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PJI REPORT- Punished Protesters: Conditions in East Baton Rouge Parish Prison

FOR IMMEDIATE RELEASE

CONTACT:  G. Ben Cohen: This email address is being protected from spambots. You need JavaScript enabled to view it.

Andrea Armstrong: This email address is being protected from spambots. You need JavaScript enabled to view it.

 

NEW ORLEANS, LA The Promise of Justice Initiative’s newly released report, Punished Protesters: Conditions in East Baton Rouge Parish Prisonpresents a disturbing window in to the conditions of the East Baton Rouge Parish prison and the inhumane, punitive conditions endured by people arrested and detained in the East Baton Rouge Parish Prison.

Reports from protesters arrested and detained during the 2016 protests of the killing of Alton Sterling by Baton Rouge police officers highlight the inhumanity of the prison, including physical violence, denial of basic sanitation and medical care, and disregard of due process. The investigation made clear, not only that the conditions of confinement at the East Baton Rouge Parish Prison are inhumane, but a level of cruel intentionality to the treatment of detained citizens.

The weekend following Mr. Sterling’s killing, thousands of people gathered in Baton Rouge, Louisiana to peacefully protest the murder of Mr. Sterling, as well as police brutality, primarily against African American men, across the nation. Somewhere between 180 and 200 civil rights demonstrators were arrested during the protests from July 8-10, 2016 Over 67% of these arrestees were African-American, and nearly 90% of those arrested were charged with obstruction of a highway. Most of the protesters were booked, processed, and held at the East Baton Rouge Parish Prison, sometimes for days.

Erica Navalance, principle author of the report, notes: “[T]he two most disturbing aspects of our investigation were 1) that those detained for minor infractions were forced to endure threats of brutal force and humiliation, 2) that it might actually be worse for those regularly arrested in East Baton Rouge on minor offenses, unable to make bond, when the whole world is not watching.”

Ben Cohen, Of Counsel at The Promise of Justice Initiative, observed that the treatment of protesters in the East Baton Rouge Parish Prison in 2016 was “disturbingly similar to the treatment that African-American students endured in the early 1960’s, when civil rights advocates fought segregation in the city. It’s as if nothing has changed but the temperature.”

The Promise of Justice Initiative’s report details the conditions of the prison, the experiences of the arrested protesters, and the governing legal standards for detention of arrestees, based on more than a dozen interviews conducted on July 11th and 12th of 2016 and June 2017, in conjunction with prison policy manuals, local and national statistics, and independent investigations and studies into East Baton Rouge Parish Prison.

 

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East Baton Rouge Parish Prison Findings through Health Management Associates

The Mayor of Baton Rouge commissioned a study by an independent consulting firm into the healthcare services provided at the East Baton Rouge Parish Prison. When Health Management Associates presented their findings in June 2016 after a thorough investigation, the results were shocking; the healthcare department was woefully understaffed, the facilities were wholly inadequate, and the care, when provided, was not meeting national standards. Read more in their complete presentation below.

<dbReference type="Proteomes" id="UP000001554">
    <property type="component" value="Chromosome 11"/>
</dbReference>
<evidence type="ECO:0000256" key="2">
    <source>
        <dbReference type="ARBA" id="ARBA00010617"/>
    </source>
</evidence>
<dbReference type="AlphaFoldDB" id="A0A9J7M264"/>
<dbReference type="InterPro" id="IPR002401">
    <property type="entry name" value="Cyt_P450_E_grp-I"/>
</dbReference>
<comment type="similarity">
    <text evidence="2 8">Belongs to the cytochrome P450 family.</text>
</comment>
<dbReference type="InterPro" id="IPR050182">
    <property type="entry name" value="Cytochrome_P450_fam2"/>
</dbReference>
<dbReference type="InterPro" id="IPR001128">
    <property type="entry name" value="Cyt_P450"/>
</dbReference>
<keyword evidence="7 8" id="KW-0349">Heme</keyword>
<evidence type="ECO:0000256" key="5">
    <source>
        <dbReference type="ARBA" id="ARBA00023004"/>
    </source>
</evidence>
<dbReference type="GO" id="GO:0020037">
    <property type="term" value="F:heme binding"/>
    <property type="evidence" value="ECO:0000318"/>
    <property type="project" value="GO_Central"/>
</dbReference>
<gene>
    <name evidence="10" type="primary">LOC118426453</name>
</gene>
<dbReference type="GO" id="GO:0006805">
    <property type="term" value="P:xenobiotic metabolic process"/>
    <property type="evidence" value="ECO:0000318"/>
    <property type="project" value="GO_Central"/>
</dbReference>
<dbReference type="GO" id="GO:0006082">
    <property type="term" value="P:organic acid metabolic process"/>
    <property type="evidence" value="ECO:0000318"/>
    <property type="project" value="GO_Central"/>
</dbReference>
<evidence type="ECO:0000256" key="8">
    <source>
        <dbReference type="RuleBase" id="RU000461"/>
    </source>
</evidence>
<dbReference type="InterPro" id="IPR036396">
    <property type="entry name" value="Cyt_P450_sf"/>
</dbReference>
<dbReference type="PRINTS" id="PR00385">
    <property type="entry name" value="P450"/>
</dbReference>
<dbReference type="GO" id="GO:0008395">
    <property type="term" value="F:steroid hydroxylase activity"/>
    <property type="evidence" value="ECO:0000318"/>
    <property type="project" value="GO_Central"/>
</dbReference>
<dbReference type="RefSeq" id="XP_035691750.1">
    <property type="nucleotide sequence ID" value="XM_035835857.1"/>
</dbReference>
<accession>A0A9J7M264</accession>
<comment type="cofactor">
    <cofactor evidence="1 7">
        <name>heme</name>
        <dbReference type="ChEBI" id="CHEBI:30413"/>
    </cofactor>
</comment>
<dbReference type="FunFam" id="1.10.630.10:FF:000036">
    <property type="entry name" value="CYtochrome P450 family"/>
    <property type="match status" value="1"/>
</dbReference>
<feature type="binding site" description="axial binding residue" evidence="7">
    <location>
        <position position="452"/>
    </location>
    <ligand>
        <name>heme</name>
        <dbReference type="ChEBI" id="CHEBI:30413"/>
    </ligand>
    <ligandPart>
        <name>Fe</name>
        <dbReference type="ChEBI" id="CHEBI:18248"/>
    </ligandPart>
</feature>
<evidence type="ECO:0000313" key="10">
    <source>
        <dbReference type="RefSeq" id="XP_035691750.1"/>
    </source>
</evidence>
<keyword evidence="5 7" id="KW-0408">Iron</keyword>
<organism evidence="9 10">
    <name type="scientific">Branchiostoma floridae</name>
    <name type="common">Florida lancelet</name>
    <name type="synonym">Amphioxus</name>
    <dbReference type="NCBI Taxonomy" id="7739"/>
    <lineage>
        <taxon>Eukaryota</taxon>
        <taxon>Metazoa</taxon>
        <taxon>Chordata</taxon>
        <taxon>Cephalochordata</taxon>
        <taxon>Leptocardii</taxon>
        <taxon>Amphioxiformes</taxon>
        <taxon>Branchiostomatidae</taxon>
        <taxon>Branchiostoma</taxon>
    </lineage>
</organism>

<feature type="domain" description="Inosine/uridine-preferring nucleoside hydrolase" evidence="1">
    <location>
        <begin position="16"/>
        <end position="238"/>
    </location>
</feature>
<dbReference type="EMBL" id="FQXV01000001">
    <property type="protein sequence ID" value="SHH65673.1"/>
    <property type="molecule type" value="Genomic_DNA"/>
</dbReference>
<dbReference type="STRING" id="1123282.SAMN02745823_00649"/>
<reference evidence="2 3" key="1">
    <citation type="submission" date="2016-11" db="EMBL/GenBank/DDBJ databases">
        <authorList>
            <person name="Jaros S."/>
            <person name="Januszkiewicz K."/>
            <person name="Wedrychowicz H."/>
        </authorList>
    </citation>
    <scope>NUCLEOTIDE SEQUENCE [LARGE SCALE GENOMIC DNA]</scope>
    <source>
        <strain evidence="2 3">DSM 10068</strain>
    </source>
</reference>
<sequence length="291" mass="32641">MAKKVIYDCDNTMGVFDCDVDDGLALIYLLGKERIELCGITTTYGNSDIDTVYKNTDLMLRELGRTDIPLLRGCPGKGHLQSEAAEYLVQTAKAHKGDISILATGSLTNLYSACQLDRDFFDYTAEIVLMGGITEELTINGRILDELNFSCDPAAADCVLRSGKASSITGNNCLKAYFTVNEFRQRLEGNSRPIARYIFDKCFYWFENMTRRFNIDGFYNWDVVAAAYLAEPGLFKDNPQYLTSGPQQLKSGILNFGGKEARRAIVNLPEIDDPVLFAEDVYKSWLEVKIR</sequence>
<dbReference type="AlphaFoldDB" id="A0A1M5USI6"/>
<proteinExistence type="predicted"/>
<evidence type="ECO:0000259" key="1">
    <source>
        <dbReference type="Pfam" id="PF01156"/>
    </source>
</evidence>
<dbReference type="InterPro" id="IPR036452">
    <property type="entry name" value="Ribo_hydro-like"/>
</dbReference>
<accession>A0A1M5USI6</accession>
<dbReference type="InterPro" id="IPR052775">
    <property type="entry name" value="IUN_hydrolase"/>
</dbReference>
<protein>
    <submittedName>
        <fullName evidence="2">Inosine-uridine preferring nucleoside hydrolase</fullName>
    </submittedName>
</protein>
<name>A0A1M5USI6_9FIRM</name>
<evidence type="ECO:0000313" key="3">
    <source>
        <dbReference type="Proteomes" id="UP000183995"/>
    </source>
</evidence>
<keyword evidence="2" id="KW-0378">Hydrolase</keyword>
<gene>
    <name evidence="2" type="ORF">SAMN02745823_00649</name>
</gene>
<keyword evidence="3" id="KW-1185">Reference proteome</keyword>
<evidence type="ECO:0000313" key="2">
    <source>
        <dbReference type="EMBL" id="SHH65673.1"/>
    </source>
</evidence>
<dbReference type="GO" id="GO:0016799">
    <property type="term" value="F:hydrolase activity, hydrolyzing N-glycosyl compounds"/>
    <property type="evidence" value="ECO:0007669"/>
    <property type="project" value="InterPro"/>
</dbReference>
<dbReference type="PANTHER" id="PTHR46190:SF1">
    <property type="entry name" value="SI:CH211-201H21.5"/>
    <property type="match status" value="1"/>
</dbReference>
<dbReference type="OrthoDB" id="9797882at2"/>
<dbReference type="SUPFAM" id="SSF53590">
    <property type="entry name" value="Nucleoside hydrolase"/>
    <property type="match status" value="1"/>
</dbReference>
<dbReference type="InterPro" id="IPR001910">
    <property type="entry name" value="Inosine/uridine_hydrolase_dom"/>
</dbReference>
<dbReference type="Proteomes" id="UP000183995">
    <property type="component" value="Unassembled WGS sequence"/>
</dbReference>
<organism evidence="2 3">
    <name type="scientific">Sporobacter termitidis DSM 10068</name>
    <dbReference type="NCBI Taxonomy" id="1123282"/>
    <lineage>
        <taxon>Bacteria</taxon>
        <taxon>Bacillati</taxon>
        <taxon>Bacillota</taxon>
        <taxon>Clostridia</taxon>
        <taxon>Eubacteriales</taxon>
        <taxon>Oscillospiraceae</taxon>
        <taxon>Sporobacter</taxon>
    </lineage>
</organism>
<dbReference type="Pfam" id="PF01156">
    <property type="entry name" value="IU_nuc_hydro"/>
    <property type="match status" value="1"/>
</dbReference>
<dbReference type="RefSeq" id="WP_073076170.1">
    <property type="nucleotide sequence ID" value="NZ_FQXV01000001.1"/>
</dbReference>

Attachments:
Download this file (HMA powerpoint (002).pdf)EBR HMA Report

The Advocate: Death Penalty Deters Crime? Facts and Most Criminologists Beg to Differ

Michael L. Radelet and The Promise of Justice Initiative's Ben Cohen weigh in on the failure of using the death penalty as a deterrent in The Advocate

The article sums up how capital punishment has failed in Louisiana according to 95% of criminologists. 

"Not only is Louisiana’s death penalty expensive, it is particularly error-prone. As Frank Baumgartner and others have noted, some 82 percent of Louisiana death sentences imposed since 1976 have been reversed. And with last month’s exoneration of Rodricus Crawford, 11 individuals sentenced to death in Louisiana have been released from prison without any charges whatsoever. By any measure, Louisiana taxpayers are getting scammed."

Read the article here

 

Update: PJI Seeks to Challenge Louisiana's Non-Unanimous Jury Rule as Unconstitutional

Louisiana is only one of two states to allow felony convictions by only a portion of a jury. This unjust practice stemmed from post-Reconstruction racism and is a leading cause for wrongful convictions. 

PJI's petition asks the court to determine whether the Fourteenth Amendment incorporates the Sixth Amendment guarantee that the truth of every accusation against a defendant should be confirmed by the unanimous suffrage of twelve of his equals and neighbors.

Read the petition attached below. 

PJI Staff Runs the Crescent City Classic

Congrats to PJI staff members who ran the Crescent City Classic this weekend to support PJI's Client and Family Assistance Project and raised $1,588.00. The project connects families with loved ones who are incarcerated, strengthening Louisiana communities.  

Donations can still be made in honor of the runners by clicking the picture below or donating directly to PJI here